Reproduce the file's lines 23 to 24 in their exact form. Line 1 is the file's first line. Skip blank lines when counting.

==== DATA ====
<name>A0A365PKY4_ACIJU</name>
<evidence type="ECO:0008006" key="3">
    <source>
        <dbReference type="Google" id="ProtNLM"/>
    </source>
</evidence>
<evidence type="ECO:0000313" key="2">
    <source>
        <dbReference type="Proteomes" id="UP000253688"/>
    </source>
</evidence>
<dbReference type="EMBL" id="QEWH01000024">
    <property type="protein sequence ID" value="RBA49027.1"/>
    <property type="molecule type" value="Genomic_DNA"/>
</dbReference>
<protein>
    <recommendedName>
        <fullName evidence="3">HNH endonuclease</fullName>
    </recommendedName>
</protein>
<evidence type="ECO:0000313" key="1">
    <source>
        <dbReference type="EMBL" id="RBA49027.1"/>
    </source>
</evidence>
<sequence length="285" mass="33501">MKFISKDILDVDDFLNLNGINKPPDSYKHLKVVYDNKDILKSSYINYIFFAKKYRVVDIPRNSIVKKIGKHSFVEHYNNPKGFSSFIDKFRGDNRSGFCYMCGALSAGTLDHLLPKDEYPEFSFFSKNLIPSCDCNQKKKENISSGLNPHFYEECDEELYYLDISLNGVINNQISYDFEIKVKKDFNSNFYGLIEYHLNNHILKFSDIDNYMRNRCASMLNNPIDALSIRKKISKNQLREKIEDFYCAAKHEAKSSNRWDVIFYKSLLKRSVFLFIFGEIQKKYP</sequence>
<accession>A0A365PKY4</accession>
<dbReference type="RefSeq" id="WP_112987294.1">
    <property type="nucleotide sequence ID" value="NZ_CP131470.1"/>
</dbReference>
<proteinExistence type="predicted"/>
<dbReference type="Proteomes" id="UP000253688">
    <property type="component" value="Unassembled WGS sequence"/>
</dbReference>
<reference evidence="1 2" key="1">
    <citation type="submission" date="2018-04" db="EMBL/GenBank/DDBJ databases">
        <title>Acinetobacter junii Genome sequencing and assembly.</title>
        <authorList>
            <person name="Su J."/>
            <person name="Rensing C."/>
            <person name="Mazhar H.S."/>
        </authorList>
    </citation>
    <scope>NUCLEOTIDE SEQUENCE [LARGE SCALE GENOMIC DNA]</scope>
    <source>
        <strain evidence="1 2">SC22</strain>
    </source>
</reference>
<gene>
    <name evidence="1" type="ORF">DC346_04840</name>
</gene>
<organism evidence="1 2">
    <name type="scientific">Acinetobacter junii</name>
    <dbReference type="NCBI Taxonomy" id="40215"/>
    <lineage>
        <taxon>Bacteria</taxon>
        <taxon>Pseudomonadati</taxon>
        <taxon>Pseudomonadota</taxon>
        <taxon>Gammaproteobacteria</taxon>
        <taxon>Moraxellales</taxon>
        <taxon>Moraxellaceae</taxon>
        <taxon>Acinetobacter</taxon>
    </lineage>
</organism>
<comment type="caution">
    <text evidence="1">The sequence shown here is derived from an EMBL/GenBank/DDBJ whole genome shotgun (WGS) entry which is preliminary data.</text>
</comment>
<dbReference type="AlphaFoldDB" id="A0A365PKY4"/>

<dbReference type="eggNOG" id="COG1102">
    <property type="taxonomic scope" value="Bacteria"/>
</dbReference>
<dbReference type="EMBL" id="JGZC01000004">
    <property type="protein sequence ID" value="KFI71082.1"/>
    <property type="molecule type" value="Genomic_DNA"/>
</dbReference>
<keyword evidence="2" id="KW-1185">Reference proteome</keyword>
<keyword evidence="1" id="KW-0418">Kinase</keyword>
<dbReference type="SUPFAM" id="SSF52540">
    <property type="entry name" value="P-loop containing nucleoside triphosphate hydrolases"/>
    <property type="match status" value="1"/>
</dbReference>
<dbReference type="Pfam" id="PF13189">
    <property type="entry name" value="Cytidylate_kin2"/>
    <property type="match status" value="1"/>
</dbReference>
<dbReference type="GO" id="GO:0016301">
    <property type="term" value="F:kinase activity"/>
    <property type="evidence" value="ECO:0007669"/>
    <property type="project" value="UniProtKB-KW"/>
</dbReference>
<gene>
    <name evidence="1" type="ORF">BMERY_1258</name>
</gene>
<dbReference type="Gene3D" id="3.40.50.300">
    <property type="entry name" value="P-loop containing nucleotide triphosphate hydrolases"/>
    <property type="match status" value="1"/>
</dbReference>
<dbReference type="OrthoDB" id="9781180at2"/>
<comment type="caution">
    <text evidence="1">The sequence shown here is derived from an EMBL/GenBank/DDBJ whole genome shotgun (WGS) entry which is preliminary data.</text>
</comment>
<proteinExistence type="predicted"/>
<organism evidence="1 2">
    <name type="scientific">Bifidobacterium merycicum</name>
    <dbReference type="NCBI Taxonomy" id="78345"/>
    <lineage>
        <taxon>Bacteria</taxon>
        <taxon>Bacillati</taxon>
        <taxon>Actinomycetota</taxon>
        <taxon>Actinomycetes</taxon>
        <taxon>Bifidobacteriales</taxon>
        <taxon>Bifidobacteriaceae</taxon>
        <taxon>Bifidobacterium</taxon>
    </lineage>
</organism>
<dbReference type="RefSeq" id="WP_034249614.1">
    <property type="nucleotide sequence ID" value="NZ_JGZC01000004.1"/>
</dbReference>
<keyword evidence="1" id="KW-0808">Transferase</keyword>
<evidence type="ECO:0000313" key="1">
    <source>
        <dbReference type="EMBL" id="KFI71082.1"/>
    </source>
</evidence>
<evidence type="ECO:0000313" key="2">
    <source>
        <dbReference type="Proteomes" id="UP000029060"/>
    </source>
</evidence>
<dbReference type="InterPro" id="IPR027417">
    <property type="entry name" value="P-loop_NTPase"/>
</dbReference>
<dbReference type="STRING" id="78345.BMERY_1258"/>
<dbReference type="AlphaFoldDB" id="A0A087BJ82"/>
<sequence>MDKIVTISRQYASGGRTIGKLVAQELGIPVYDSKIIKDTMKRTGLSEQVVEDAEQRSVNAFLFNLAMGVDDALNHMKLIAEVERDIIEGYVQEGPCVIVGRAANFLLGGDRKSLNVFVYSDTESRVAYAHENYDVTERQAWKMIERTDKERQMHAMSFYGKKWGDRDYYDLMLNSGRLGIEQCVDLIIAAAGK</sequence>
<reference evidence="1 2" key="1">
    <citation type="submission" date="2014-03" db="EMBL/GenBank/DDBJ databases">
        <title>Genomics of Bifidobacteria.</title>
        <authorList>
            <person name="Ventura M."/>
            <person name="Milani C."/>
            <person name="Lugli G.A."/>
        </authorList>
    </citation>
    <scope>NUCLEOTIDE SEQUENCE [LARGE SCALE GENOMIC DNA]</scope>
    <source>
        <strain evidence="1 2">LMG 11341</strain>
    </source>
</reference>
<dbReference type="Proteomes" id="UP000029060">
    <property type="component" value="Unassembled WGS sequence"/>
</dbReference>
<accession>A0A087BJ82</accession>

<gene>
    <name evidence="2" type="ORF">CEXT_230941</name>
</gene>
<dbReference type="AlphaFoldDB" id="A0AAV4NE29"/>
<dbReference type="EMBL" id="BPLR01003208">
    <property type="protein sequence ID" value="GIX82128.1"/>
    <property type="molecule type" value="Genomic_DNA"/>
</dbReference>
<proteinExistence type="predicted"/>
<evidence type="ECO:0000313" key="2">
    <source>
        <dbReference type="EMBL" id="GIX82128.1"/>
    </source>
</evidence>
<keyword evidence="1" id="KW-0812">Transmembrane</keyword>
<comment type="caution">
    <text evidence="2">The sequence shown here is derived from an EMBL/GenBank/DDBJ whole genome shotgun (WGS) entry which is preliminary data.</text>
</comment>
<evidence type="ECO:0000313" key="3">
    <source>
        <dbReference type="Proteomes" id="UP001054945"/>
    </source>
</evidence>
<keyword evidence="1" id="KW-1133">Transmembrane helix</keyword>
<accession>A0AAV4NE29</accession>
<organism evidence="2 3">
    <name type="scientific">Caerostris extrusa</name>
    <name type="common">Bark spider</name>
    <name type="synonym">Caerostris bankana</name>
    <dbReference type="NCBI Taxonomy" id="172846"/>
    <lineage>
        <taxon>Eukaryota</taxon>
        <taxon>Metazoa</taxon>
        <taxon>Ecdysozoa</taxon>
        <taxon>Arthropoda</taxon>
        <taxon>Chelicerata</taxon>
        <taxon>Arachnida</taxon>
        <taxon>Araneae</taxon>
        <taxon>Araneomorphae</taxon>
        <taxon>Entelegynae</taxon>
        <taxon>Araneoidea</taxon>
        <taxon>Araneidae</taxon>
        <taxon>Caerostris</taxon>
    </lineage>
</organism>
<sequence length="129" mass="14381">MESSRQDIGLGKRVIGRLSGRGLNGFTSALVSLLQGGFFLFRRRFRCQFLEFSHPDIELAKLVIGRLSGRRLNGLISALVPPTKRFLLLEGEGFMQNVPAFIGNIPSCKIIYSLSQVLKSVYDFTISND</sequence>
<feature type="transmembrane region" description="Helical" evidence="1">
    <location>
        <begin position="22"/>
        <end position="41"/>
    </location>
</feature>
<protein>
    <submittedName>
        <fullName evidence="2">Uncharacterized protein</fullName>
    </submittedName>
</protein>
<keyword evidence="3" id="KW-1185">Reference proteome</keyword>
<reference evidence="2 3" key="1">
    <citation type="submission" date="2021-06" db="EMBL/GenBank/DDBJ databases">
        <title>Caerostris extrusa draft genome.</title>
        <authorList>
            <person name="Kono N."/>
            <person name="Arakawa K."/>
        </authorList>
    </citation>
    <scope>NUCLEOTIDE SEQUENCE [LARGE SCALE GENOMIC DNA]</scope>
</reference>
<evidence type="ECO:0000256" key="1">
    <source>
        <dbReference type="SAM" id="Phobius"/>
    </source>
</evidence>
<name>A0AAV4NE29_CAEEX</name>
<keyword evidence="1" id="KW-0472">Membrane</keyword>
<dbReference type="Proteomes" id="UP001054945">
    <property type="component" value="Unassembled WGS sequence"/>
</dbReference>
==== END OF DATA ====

        <dbReference type="EMBL" id="RBA49027.1"/>
    </source>